Campaign settings[edit]

The Dragonlance campaign set has a completely different race that fills the niche usually held by halflings, known as kender. They are completely immune to fear, even if magically generated. Described as having a "communal" outlook on property ownership, they are known to wander off while still holding, looking at, or even after pocketing an item that catches their fancy. They do not consider this stealing, but rather only think of it as borrowing the item. Kender have a tendency to discard items for what they deem more valuable (what catches their eye more), at the time of acquiring a new item if they need more space in their pouches.

In Eberron, introduced in 2004, halflings are even more removed from the Tolkien versions. In this world, halflings are a wilderness-loving barbarian race that uses domesticated dinosaurs as mounts. Although they are nomadic and clannish and thus viewed as barbarians by other races, these halflings are still adept at fitting in with civilized peoples when they leave their prairie homes. Some halflings give up their nomadic lifestyle to settle in human cities, but retain strong ties to their heritage.

In the Dark Sun setting, the wiry halflings seldom exceed 3½' in height and live in shaman-ruled settlements in the jungles beyond the mysterious Ringing Mountains.[19] Halflings are the oldest race on Athas. Most of them became barbaric cannibals, while a handful of them inhabited the Pristine Tower.

Religion[edit]

In many campaign settings for the Dungeons & Dragons, the halfling pantheon of gods consists of the leader, Yondalla, as well as Arvoreen, Brandobaris, Cyrrollalee, Sheela Peryroyl, and Urogalan.

Arvoreen[edit]

Arvoreen is the halfling deity of protection, vigilance, and war. He is also known as "The Defender." Arvoreen lives in the halfling realm of the Green Fields on the plane of Mount Celestia.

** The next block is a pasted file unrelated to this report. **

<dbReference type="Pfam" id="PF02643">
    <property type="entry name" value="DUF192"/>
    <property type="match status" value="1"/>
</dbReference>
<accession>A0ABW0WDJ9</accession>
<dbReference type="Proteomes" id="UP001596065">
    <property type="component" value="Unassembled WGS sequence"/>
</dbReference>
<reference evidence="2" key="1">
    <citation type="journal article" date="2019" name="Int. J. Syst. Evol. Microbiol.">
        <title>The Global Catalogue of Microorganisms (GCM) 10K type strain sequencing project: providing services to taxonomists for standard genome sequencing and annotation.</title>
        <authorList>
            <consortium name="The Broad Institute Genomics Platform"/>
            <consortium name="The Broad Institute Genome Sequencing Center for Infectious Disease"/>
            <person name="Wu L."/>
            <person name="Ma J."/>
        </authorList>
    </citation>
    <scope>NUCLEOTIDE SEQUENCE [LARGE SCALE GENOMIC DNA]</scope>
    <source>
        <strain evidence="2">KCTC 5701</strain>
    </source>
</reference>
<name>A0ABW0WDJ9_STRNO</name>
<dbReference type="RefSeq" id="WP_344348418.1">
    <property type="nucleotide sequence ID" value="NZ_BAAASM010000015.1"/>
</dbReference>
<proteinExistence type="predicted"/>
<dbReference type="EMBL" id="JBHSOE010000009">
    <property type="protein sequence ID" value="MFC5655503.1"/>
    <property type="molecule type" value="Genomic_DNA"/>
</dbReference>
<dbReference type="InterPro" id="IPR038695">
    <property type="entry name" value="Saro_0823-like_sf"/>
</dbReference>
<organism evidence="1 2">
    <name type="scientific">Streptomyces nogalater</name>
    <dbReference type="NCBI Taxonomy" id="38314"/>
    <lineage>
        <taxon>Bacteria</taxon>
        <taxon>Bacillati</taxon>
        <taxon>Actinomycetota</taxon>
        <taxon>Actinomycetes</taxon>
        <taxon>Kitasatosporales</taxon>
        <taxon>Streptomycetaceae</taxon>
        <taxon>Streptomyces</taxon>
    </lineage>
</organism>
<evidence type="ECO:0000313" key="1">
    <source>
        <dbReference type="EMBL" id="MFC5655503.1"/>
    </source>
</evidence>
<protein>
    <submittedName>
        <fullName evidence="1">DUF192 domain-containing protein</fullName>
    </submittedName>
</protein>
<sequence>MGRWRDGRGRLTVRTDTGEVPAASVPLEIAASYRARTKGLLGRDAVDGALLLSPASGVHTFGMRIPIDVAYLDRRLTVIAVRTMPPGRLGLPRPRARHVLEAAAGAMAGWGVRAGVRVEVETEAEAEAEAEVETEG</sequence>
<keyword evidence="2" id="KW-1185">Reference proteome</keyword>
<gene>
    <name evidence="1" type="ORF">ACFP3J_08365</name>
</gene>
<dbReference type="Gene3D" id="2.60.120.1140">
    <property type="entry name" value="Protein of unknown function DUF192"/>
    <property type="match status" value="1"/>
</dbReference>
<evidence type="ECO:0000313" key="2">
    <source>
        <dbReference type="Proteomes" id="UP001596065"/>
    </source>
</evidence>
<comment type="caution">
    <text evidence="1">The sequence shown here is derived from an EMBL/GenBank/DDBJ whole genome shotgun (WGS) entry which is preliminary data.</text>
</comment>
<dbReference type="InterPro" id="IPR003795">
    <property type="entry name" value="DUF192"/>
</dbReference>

Arvoreen was first detailed in Roger E. Moore's article "The Halfling Point of View," in Dragon #59 (TSR, 1982).[20] In Dragon #92 (December 1984), Gary Gygax indicated this as one of the deities legal for the Greyhawk setting.[21] He also appeared in the original Unearthed Arcana (1985).[22]

Arvoreen was detailed in the book Monster Mythology (1992), including details about his priesthood.[23] The deity's role among his followers was expanded in The Complete Book of Gnomes & Halflings (1993).[24] His role in the cosmology of the Planescape campaign setting was described in On Hallowed Ground (1996).[25] He received a very detailed description for his role in the Forgotten Realms in Demihuman Deities (1998).[26] He is described as one of the good deities that celestials can serve in the supplement Warriors of Heaven (1999).[27]

Arvoreen's role in the Forgotten Realms is revisited in Faiths and Pantheons (2002).[28] He was detailed again in Races of the Wild (2005).[29]

Arvoreen lives in the halfling realm of the Green Fields on the plane of Mount Celestia. Arvoreen's clerics wear silver chainmail and helmets. His sacred animal is the war dog. Arvoreen is worshipped before battle. Silvered weapons are typically sacrificed to him when followers seek his blessing.

Arvoreen's most well noted follower is perhaps Mazzy Fentan, of Baldur's Gate II fame.[citation needed]

Brandobaris[edit]

Brandobaris (bran-doe-bair-iss) is the halfling deity of stealth, thievery, rogues, and adventuring. His sacred animal is the mouse. His symbol is a halfling's footprint. In Dungeons and Dragons lore, Brandobaris is said to have won a contest of speed and strength against the ogre and troll deity Vaprak, causing the ogres to cede their forested homeland of Luiren to halflings.[30]:149

Brandobaris was first detailed in Roger E. Moore's article "The Halfling Point of View," in Dragon #59 (TSR, 1982).[20] In Dragon #92 (December 1984), Gary Gygax indicated this as one of the deities legal for the Greyhawk setting.[21] He also appeared in the original Unearthed Arcana (1985).[22]